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They Best of What They Said and I Read Week Ending 1/13/19

Short excerpts from articles I found interesting

I may not agree with the author and the following material is not intended as investment advice

Barron’s – January 11, 2019 – Nasdaq Gains 3.5% in a Fit of Extreme Buying – Ben Levisohn

  • “The world is neither as frightening as we fear nor as safe as we hope—and that’s something investors should keep in mind as the market whipsaws from extreme losses to sizable gains.  Stocks certainly continued their winning ways last week. The Dow Jones Industrial Average advanced 562.79 points, or 2.4%, to 23,995.95, while the S&P 500 rose 2.5% to 2596.26. The Nasdaq Composite gained 3.5% to 6971.48. The Nasdaq is up 10.1% during three weeks, the largest three-week gain since 2011.”
  • “If the previous week’s rise was spurred by a suddenly patient Federal Reserve, this past week’s gain could be attributed to trade talks between the U.S. and China. Not that anything was accomplished, mind you. But the fact that the two sides are talking means they’re closer to a deal than Republicans and Democrats are to ending the shutdown.”
  • “All of which suggests that investors’ thinking is more than a bit muddled. Fears that the U.S. was heading for recession sent the S&P 500 tumbling, culminating in a 2.7% drop on Dec. 24. The index’s 10-day advance/decline line hit minus 2,440 that day—with that many more stocks declining than advancing... That was the worst reading since 2011 and one that suggests that just about everyone had thrown in the towel on the stock market.The problem with selling everything is that when the world doesn’t end, you have to buy something. And that’s exactly what investors did over the next 10 days, when the 10-day advance/decline line rocketed up to positive 1,938 last Wednesday, the highest since 2016...That 4,378-point swing from extreme selling to extreme buying was the largest on record, with the next largest occurring on Dec. 5, 2008.”

U.S. Global Investors Investor Alert – January 11, 2019 – Frank Holmes

  • “…Due to the ongoing trade war with China and U.S. government shutdown, economists surveyed by Bloomberg put the risk of a U.S. recession at the highest in more than six years. The survey this week showed a median 25 percent chance of a slump in the next 12 months, which is up from 20 percent in last month’s survey…The Federal Reserve can “afford to be patient” on future interest rate hikes. Minutes from the December Federal Open Market Committee (FOMC) meeting released Wednesday reiterate the central bank’s claim that it is not on a preset rate path. This flexibility was well received by investors who fear a policy mistake by the Fed.”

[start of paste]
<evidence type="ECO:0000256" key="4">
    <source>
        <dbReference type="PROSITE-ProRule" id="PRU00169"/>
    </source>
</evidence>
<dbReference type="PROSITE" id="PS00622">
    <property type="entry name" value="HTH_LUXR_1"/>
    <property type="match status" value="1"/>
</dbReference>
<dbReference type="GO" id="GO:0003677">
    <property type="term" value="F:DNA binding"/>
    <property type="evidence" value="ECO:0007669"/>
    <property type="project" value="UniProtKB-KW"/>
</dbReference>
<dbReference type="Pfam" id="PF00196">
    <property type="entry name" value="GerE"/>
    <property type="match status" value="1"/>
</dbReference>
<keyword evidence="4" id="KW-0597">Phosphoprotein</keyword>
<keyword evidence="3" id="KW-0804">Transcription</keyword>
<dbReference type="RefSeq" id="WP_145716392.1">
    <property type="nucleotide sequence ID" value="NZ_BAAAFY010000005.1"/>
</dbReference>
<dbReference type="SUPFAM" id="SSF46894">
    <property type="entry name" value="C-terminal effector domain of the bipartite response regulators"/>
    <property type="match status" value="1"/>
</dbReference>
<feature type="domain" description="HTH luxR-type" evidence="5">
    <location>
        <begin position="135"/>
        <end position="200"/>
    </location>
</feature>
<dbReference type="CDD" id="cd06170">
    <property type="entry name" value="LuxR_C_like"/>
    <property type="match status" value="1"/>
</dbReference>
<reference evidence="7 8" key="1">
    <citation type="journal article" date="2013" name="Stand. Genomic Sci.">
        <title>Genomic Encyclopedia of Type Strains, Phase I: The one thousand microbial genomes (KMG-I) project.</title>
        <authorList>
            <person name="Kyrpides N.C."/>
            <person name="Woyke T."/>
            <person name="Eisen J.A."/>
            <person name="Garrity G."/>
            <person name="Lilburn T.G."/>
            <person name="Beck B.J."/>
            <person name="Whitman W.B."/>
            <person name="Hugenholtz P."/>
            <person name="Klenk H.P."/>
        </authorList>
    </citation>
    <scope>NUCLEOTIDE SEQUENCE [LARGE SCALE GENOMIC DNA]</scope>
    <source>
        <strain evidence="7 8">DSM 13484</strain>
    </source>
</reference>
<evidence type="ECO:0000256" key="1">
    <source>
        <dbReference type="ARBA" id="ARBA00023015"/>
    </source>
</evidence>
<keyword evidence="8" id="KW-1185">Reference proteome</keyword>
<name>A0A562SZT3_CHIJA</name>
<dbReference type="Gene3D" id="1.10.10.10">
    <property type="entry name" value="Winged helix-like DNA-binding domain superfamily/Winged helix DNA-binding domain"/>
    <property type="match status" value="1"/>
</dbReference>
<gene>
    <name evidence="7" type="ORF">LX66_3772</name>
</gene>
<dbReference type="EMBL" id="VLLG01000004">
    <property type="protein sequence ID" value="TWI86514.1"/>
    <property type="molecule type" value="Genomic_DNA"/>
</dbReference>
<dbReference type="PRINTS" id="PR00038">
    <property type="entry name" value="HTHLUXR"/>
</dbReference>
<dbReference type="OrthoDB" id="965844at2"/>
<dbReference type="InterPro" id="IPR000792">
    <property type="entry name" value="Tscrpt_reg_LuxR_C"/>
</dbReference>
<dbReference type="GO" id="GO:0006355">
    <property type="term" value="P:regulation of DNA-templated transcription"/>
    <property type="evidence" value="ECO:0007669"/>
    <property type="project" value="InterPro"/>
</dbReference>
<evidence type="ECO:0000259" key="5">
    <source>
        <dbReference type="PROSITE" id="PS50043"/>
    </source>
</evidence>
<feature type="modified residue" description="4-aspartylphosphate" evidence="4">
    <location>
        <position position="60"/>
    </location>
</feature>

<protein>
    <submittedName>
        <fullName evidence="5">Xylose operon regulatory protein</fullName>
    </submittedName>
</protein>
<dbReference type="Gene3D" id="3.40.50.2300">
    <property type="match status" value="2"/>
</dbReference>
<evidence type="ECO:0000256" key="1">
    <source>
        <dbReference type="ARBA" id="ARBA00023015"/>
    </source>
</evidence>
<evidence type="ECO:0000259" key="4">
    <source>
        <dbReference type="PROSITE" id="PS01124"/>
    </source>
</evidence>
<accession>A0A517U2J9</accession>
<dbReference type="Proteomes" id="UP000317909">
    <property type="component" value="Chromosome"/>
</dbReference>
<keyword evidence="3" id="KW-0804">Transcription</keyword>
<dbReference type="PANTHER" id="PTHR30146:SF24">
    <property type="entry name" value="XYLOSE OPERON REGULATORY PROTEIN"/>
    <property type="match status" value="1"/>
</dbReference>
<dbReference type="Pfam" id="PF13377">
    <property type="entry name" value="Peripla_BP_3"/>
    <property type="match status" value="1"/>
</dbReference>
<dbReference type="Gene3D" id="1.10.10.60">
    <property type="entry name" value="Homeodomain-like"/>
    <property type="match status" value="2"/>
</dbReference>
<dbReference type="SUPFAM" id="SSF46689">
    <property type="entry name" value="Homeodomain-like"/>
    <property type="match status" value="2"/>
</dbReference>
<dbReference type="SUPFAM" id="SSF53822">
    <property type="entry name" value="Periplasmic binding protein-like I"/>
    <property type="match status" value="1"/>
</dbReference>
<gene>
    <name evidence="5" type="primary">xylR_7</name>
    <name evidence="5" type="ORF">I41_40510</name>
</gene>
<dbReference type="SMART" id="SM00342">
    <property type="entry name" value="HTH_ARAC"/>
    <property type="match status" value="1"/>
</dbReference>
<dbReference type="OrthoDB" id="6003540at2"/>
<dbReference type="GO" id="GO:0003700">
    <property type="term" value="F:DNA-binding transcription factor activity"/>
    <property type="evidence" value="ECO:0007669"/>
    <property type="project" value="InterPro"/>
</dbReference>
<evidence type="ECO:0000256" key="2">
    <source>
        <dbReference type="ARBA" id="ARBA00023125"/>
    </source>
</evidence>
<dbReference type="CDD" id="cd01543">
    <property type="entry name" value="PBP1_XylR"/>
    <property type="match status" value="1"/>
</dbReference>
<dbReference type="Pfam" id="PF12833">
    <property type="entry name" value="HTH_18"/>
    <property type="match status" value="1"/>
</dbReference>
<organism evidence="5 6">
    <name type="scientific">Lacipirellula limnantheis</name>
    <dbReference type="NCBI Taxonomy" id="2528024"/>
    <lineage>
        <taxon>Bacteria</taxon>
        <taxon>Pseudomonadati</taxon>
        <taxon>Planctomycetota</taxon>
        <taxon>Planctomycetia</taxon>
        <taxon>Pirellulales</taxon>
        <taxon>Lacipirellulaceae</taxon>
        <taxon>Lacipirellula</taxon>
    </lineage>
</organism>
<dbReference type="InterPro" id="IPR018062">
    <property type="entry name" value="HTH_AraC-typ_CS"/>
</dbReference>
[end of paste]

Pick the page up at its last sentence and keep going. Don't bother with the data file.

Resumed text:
• “…Because of the ongoing partial government shutdown, the U.S. economy has lost an estimated $3.6 billion, according to an analysis by Standard & Poor's Global Ratings. It will only take another two weeks for the shutdown to cost the economy $5.7 billion, the same amount that the White House has requested for President Donald Trump's southern border wall.”
  • “…The U.S. is likely to lose its crown as the world's most powerful economy next year. China is forecast to become the world's strongest economy in 2020, when measured by a combination of purchasing power parity (PPP), exchange rates and nominal GDP…Soy was the worst performing commodity for the week. The commodity dropped 1.13 percent after the U.S.-China trade talks ended without any specific commitments for China to purchase U.S. grains.”

The Wall Street Journal – January 8, 2019 – Amazon Takes Top Market-Cap Crown – Brian R Fitzgerald and Amrith Ramkumar

  • “Amazon.com is the latest technology titan to claim the crown of world’s most valuable public company…Amazon finished Monday’s session…with a market capitalization of $796.78 billion, the first time the retailer has attained the market-cap title…It ended a weeks long reign by Microsoft Corp. which finished…with a value of $783.57 billion.”
  • “Tech stocks are well below their peaks – Apple was valued above $1.1 trillion at its apex in October, while Amazon touched $1 trillion midday before closing below that in September.  But they remain far more valuable than the most valuable companies in other parts of the U.S. economy…Berkshire Hathaway Inc. is the closest challenger at $485 billion, ahead of Facebook Inc., whose value has plunged in the past year amid a series of scandals.  JPMorgan Chase & Co. and Johnson & Johnson…have market values of less than $350 billion.”

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